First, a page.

The aggregated results of Figure 1 show the portfolios outperforming S&P over the sample period. The relatively conservative US investor who held a portfolio consisting of a combination of S&P Composite and Latin American market indexes over the period 1992–2006 would have benefited through diversification. Such an investor’s return would have been 68.57% greater than had s/he invested solely in S&P. Furthermore, because the increase in risk (44%) associated with this higher return is less than proportionate, this investor would have gleaned both increased return and reduction in risk. The Sharpe ratio of this investor’s portfolio is 62.15%, while that of the home asset is 48.06%.

Freelunch-figure1 
Figure 1: Portfolio Performance (Aggregated)
Source: Amedzro, 2008. 
Figure 1 demonstrates the performance in aggregate terms of the various portfolios versus the S&P Composite from the perspectives of both the average and conservative investors. The comparison is based on the Sharpe ratio computation obtained as the portfolio’s excess return as a ratio of its standard deviation.

Similarly, for the average US investor, the increase in portfolio return was 55.71% with less than proportionate increase in risk (31.72%). Here again, the investor would have benefited through both an increase in return and a reduction in risk. The portfolio’s Sharpe ratio (56.91%) compares favorably with that of the S&P Composite. To obtain these results, however, the investor would have to adjust the portfolio in accordance with weightings obtained for each portfolio over the period.

Figures 2 and 3 compare the performance of the 12 portfolios and the S&P Composite one year after the formation of the portfolios. While the results in Figure 2 show performance from the perspective of the relatively conservative US investor, Figure 3 examines performance from the perspective of the average US investor. From both perspectives, the S&P Composite outperformed the portfolios on a yearly basis approximately 33.3% of the time. This occurred from 1995 through 2001 and in 2006. However, from 2002 to 2005, the portfolios outperformed S&P 33.3% of the time. Changing the risk preference of the investor did not alter the results. For the period 1998–2001, the portfolios and the S&P performed equally well.

Freelunch-figure2
Figure 2: Performance of Optimal Portfolios versus S&P Composite Index from the Perspective of a Relatively Conservative US Investor

Source: Amedzro, 2008. 
Figure 2 shows the performance of the various portfolios versus the S&P Composite from the perspective of the conservative US investor. The comparison is based on the Sharpe ratio computation obtained as the portfolio’s excess return as a ratio of its standard deviation.

Freelunch-figure3 

Figure 3: Performance of Optimal Portfolios versus S&P Composite Index from the Perspective of an Average US Investor
Source: Amedzro, 2008. 
Figure 3 shows the performance of the various portfolios versus the S&P Composite from the perspective of the average investor. The comparison is based on the Sharpe ratio computation obtained as the portfolio’s excess return as a ratio of its standard deviation.

IMPLICATIONS OF FINDINGS

In the wake of the increasing market integration, the US investor may still gain from diversification in Latin American equity markets, whatever his or her risk profile. The US investor will find it worthwhile to research these markets with a view to diversifying, especially during this period of financial turbulence in the US markets. Nevertheless, investors must be cautious, giving ample consideration to issues of political risk, transaction costs, and contagion in the markets they consider entering.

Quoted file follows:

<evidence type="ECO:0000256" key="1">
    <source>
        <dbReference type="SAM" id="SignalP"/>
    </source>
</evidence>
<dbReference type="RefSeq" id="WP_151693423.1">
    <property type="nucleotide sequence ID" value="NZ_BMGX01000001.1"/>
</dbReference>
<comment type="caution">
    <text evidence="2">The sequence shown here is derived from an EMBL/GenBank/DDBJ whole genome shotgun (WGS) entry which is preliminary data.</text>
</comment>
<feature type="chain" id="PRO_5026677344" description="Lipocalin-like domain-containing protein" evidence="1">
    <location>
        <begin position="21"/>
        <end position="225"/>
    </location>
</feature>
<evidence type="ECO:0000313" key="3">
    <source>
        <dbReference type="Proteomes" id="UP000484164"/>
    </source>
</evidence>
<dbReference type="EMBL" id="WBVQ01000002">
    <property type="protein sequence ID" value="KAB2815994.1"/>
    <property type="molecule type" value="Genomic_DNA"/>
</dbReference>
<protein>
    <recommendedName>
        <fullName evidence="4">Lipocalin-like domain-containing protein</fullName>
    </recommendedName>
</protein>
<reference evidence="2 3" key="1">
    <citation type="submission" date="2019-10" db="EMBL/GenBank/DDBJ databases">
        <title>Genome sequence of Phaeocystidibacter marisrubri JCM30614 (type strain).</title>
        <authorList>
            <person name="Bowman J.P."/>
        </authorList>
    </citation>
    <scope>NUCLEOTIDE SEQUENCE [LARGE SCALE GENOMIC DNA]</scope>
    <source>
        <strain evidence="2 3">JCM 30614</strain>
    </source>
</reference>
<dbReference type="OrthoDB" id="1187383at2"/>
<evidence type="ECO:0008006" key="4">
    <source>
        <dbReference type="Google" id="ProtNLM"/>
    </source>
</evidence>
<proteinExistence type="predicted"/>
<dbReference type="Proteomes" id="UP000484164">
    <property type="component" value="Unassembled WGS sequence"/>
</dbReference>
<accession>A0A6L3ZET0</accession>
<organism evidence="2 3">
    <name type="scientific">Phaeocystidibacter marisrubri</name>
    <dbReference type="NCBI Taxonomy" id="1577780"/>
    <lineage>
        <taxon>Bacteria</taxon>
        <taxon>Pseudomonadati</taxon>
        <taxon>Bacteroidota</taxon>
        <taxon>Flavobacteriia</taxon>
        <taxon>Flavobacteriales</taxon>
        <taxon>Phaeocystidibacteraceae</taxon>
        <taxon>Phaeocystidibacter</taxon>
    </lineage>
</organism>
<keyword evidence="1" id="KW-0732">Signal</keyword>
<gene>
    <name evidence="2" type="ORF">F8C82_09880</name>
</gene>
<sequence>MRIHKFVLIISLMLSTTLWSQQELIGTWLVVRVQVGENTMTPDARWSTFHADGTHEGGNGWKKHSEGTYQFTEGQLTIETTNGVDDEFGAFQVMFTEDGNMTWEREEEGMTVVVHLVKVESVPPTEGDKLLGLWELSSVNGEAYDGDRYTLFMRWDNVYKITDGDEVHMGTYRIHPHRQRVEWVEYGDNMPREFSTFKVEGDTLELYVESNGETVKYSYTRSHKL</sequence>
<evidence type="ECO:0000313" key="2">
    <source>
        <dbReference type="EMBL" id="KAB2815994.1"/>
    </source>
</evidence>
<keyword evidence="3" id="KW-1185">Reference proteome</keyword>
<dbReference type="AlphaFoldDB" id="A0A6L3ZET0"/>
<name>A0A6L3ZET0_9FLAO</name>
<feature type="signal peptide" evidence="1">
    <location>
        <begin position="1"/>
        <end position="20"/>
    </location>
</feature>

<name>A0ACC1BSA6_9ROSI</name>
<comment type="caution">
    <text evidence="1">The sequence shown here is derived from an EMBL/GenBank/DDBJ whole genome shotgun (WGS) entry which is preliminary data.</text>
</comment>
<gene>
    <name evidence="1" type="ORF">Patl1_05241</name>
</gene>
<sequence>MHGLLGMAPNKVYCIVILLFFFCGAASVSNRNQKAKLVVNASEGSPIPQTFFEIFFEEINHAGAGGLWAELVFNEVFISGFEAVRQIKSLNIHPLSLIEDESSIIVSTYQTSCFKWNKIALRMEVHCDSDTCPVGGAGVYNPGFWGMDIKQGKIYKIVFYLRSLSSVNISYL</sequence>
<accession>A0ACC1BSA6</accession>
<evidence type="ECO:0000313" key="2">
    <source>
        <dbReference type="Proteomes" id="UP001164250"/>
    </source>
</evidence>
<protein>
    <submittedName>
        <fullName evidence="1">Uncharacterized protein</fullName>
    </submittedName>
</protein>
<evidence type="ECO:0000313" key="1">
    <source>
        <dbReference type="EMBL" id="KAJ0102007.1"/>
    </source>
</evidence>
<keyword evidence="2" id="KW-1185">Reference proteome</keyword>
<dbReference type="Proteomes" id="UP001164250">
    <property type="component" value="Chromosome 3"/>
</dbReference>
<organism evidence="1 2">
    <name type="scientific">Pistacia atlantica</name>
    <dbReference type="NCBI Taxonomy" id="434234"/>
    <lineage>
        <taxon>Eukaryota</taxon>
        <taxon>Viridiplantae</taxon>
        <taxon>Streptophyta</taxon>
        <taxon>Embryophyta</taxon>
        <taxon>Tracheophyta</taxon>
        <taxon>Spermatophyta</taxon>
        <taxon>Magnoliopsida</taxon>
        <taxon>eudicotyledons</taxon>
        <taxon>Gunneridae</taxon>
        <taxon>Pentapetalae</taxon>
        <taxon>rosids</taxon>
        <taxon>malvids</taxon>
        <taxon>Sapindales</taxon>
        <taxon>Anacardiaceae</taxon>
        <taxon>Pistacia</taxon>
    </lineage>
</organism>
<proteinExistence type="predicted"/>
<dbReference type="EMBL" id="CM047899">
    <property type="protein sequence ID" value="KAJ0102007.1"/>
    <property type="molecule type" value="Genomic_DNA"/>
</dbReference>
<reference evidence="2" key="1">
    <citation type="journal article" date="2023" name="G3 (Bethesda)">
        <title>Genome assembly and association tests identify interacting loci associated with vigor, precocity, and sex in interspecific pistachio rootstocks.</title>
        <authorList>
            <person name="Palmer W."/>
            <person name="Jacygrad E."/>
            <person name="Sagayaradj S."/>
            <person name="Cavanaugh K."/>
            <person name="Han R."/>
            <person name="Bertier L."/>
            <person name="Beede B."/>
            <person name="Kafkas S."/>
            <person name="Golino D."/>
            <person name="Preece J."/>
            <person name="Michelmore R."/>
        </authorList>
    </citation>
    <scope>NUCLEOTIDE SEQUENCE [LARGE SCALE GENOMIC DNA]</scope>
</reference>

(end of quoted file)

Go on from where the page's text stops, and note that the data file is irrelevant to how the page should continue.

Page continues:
REFERENCES

Agmon, T. 1972. “The Relations among Equity Markets: A Study of Share Price Co-Movement in the United States, United Kingdom, Germany, and Japan.” Journal of Finance 27 (September 1972): 839–855.

Bartram, S. and G. Dufey. 2001. “International Portfolio Investment: Theory, Evidence, and Institutional Framework.” Social Science Research Network. (May 2001).

Blackman, S. and W. Holden. 1994. “Long-Term Relationship between International Share Prices.” Applied Financial Economics 4 (August 1994): 297–304.

Eun, C. and B. Resnick. 1994. “International Diversification of Investment Portfolios: US and Japanese Perspective.” Management Science 40 (January 1994): 140–161.

Grubel, H. 1968. “Internationally Diversified Portfolios: Welfare Gains and Capital Flows.” American Economic Review 58 (December 1968): 1299–1314.

Hanna, M., J. McCormack, and G. Perdue. 1999. “A Nineties Perspective on International Diversification.” Financial Services Review 8: 37–45.

Lessard, D. 1973. “International Portfolio Diversification: A Multivariate Analysis for a Group of Latin American Countries.” Journal of Finance 3 (June 1973): 619–633.

Levy, H. and M. Sarnat. 1970. “International Diversification of Investment Portfolios.” American Economic Review 60 (September 1970): 668–675.

Odier, P. and B. Solnik. 1993. “Lessons for International Asset Allocation.” Financial Analysts Journal 49 (March–April 1993): 63–77.

Solnik, B. 1974. “Why Not Diversify Internationally?” Financial Analysts Journal 30 (July–August 1974): 48–54.

–Laurence Amedzro is a lecturer at Regent University College of Science and Technology, Ghana. His research interests are in emerging-market finance and diversification.

This article was originally published in the Fall 2008 issue of the Investment Professional.